Sukkot Notes

Sukkot is the Feast of Booths or Tabernacles and takes place in Autumn (Tishrei or September/ October) from the full moon.

Sukkot is plural for Sukkah, the tabernacle. It is "The Season of Our Rejoicing" and so is a happy time to follow the serious and sombre time of Yom Kippur. A Sukkah can start to be built at the end of Yom Kippur.

Sukkot is used to remember the time when the Israelites only had temporary shelters in the wilderness rather than permanent homes. So Leviticus 23:39-43 looks back to this time because it states:

39 "On the fifteenth day of the seventh month, when you have gathered in the produce of the land, you shall keep the feast of the LORD seven days; on the first day shall be a solemn rest, and on the eighth day shall be a solemn rest. 40 And you shall take on the first day the fruit of goodly trees, branches of palm trees, and boughs of leafy trees, and willows of the brook; and you shall rejoice before the LORD your God seven days. 41 You shall keep it as a feast to the LORD seven days in the year; it is a statute for ever throughout your generations; you shall keep it in the seventh month. 42 You shall dwell in booths, 43 that your generations may know that I made the people of Israel dwell in booths when I brought them out of the land of Egypt: I am the LORD your God."
44 Thus Moses declared to the people of Israel the appointed feasts of the Lord.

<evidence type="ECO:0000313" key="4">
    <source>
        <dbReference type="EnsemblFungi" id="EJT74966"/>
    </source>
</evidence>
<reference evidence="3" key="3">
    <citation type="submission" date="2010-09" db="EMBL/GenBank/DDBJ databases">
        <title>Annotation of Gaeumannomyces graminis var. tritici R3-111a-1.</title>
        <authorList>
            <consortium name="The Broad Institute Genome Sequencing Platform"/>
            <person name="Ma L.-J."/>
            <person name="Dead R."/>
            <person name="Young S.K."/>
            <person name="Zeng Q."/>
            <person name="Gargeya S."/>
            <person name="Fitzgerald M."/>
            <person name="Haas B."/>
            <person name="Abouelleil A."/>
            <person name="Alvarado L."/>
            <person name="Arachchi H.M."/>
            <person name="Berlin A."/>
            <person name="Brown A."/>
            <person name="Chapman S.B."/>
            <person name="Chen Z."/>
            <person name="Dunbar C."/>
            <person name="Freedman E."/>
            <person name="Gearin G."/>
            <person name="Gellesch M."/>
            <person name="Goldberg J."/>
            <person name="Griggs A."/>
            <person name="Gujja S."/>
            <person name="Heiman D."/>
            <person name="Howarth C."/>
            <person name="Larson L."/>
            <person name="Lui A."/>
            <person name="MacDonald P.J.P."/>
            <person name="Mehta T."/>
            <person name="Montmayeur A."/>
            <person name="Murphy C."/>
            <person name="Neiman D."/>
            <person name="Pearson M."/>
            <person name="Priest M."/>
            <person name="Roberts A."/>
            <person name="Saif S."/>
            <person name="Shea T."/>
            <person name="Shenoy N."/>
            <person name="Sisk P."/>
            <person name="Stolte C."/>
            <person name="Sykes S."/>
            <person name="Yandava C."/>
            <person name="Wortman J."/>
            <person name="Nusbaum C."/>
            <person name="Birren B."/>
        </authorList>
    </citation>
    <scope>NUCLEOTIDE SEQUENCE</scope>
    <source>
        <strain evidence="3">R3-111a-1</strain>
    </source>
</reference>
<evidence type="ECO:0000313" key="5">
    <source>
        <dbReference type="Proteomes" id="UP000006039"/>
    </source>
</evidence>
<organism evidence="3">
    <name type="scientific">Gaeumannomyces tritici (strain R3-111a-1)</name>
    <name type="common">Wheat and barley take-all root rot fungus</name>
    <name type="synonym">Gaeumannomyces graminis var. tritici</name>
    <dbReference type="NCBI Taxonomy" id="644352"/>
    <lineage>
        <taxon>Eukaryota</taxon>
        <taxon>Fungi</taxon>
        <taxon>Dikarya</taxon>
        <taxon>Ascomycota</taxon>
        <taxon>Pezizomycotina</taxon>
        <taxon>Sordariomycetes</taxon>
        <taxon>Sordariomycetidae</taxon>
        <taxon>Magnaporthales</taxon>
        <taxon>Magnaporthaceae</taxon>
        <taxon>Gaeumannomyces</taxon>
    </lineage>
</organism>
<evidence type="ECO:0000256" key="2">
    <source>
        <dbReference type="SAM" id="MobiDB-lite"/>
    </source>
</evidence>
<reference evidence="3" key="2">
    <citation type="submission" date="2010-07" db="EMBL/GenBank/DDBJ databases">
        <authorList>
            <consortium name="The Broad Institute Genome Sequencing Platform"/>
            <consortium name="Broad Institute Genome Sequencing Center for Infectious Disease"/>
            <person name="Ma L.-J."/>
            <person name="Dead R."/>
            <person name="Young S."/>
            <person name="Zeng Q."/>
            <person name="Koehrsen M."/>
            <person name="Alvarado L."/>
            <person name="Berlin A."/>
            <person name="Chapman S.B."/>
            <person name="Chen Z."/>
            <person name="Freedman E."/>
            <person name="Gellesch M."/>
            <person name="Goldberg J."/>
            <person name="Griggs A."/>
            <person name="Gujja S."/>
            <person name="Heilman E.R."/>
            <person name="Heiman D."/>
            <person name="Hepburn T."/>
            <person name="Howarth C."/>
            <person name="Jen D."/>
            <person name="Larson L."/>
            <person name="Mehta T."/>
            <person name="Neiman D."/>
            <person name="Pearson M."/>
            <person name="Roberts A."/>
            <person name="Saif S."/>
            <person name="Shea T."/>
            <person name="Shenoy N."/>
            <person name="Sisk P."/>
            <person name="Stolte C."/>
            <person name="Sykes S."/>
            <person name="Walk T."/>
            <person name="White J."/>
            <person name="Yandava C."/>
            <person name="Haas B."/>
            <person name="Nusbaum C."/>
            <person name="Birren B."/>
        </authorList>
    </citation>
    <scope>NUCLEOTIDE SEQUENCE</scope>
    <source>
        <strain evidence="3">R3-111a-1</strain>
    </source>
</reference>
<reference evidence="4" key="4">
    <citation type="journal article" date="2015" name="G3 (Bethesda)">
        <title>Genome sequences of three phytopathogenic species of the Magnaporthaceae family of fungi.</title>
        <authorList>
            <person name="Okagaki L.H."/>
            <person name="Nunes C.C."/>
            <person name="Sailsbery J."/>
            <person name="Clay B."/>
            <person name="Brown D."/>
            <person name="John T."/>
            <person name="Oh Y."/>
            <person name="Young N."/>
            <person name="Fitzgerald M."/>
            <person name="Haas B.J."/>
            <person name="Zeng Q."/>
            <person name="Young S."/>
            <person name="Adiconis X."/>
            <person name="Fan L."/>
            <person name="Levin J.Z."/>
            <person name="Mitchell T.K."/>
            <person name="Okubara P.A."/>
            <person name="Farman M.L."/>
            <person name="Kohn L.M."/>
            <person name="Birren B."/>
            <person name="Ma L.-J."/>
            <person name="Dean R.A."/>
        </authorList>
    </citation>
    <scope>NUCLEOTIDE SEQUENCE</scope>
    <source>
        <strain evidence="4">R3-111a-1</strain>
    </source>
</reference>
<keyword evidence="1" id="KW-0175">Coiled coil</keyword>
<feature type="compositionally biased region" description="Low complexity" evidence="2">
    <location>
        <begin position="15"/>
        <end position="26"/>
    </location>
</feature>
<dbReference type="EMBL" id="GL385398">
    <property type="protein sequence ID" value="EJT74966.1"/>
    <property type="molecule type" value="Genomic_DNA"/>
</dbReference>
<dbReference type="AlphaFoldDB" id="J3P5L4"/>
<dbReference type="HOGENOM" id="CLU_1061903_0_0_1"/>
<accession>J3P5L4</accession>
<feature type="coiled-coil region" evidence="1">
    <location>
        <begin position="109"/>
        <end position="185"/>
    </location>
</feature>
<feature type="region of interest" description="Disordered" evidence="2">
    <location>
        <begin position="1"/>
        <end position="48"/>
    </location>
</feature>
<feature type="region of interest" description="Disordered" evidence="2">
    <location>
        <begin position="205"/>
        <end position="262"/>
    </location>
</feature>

This is what Orthodox Jews believe, that Moses delivered these festivals as part of the Law, but Reform and Liberal Jews and others may enjoy the festival but have a more critical view of origins. Some say that in the Exodus they would have made tents not booths; the booths were harvest huts that protect from the midday sun when they had settled in Canaan and grew fruit in particular; this is after the wilderness and likely after returning from exile at Babylon (538 BCE), which was a different much later exile but one which recalled an earlier movement from slavery.

Biblical and Mishnah requirements for the booths:

Some people live in the Sukkah (like in warm Israel) for this time whilst others just have their meals there (like in Britain).

Flimsy accommodation somewhat open to the elements suggests:

Chol Hamoed is each day when prayers for rain are said every day except the sabbath leading up to Hoshana Rabba. One person in the congregation holds a Torah scroll and others move around him holding four species together:

The lulav, myrtle and willow are usually contained together in a specially prepared holder plaited from palm leaves with the etrog. Thus bound together they are shaken in a synagogue service so that the pointed ends of the palm leaves rustle, producing a sound like rain.

Hoshanah Rahhah is the last day of circling and praying for rain. There are seven circuits this day. Palm branches are beaten on the floor until the leaves come off. This could symbolise resurrection after death or simply represents autumn.